Yes, there is a relatively (compared to NY + Boston + Philly) small number of subs in SoCal.  There are slow growth parts of AT&T (mostly in the former Ameritech properties).  But if you compare the overall demographics you will see that Verizon has a lot higher percentage of low/no growth properties.  If you look at the way that Verizon has sold off properties, they only kept the growth GTE properties.  Texas - Florida - California.

As an aside, SoCal used to have the highest percentage penetration of FiOS - even higher than Keller.

I have no idea if you know me or not.  I was not a big fan of going to FSAN meetings and I used to send our systems guys to them.

seven

 
MMQoS
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MMQoS,
User Rank: Light Sabre
4/28/2014 | 9:37:18 PM
Re: Unfortunate
seven:

You hit the nail.  As one of the creators of GPON in FSAN, many times we discussed that once the fiber is into the home you win.  It is just the cost of deployment and maybe more, getting the municipalities to allow free access. 

So while I agree that LR posters etc need to do their homework, I don't agree with you that "Verizon is located in primarily low growth to negative growth population states."  When you worked for AFC you should remember that there are a lot of Vz (ex GTE) subs in So. Calif.  I think that the reason is surely ROI but more that Ivan and Mark are no longer execs and the VZ Wireless crew is running the show.

BTW do we know each other?

MMQoS   
Mitch Wagner
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Mitch Wagner,
User Rank: Lightning
4/28/2014 | 12:15:10 AM
Re: Unfortunate
Is it possible that Verizon might not see the investment in FiOS as worth the payoff. Is the subscription rate meeting their goals and expectations? In other words, in the areas served are a sufficiently large percentage of households subscribing to the service to make it pay off?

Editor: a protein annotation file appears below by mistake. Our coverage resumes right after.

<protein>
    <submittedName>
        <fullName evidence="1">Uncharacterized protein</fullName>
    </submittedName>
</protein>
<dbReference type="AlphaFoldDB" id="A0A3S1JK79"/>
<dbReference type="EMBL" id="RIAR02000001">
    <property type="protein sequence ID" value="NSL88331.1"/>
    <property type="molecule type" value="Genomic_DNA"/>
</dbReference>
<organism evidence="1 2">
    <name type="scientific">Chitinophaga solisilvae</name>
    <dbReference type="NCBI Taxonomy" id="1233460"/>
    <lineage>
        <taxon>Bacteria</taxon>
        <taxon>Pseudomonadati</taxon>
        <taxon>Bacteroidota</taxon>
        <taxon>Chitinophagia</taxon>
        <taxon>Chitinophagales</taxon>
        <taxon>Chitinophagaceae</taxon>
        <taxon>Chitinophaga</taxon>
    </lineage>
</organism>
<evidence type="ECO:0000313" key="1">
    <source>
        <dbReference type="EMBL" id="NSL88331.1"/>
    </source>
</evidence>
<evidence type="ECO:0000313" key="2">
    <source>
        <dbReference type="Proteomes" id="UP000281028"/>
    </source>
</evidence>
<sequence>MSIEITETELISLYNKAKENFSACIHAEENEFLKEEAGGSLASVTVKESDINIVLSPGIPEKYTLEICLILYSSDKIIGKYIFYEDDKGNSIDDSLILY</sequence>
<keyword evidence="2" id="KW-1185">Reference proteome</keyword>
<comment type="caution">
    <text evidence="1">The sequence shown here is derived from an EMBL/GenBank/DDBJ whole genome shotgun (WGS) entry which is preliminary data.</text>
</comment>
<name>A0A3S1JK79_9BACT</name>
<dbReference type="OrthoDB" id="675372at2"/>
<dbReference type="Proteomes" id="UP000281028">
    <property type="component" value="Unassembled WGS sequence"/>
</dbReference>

Joe Stanganelli
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Joe Stanganelli,
User Rank: Light Sabre
4/27/2014 | 9:31:44 AM
Re: Unfortunate
Ah, I had heard the opposite from Verizon customers.  Is this relatively new?
kq4ym
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kq4ym,
User Rank: Light Sabre
4/27/2014 | 8:34:24 AM
Re: Unfortunate
There may be limited growth as costs rise and customers determine it's just not worth the extra tariff to get those higher speeds. It's still surprising to me just how slow a connections allows one to view video without problems. Why pay for super high speed at double or more the cost when an economy price will do the job for most consumers.
unbearable
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unbearable,
User Rank: Light Beer
4/26/2014 | 6:23:39 PM
Re: Unfortunate
The "many" who are paying $70 for Google's product are located in cherry-picked cities and cherry-picked neighborhoods, where Google campaigned for years to entice the population to pressure their politicians to give Google a free pass on regulatory hurdles and have the taxpayers assume the corporate liability for the network.

Whether these chosen cities are profitable or not, will likely never be known - despite their celebrity status among writers like you, and despite their pledge to not be evil, they are certainly not going to be forthcoming with the actual financials for each Fiberhood, especially if such disclosures might threaten their ability to maintain their 3% net corporate tax rate or subject them to anti-trust scrutiny.

I can only imagine the headlines you'd write if Verizon did the same, and required entire neighborhoods to take a loyalty pledge - prefund and sign contracts, prior to obtaining service commitments for Fios.

 

 
jabailo
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jabailo,
User Rank: Light Sabre
4/26/2014 | 3:34:39 PM
Re: Unfortunate
The phone company here, CenturyLink, is offering 12-40Mbps fiber speeds for $20 a month (for one year or else for multiple years if you bundle with phone service).

I don't know what happened with FiOS except that it seems like they've taken an exceedingly long time to roll it out, and then there's word of Google maybe offering 10Mbs speeds for free (charging only for their 1Gbps service).

Can anyone tell me -- with fiber -- do all these companies run their own fiber cables?   The reason for monopolies in cable TV was that they didn't want to have run 3, 4 or 5 cable lines in the same neighborhoods.   Isn't it the same with optical fiber?  

 

Really, I thought it was the local phone companies who laid fiber to the COs for VoIp and that we are only talking about the last mile from the CO to the home for fiber.  Or does each company (google, FiOS, CenturyLink) have its own complete network from home to backbone?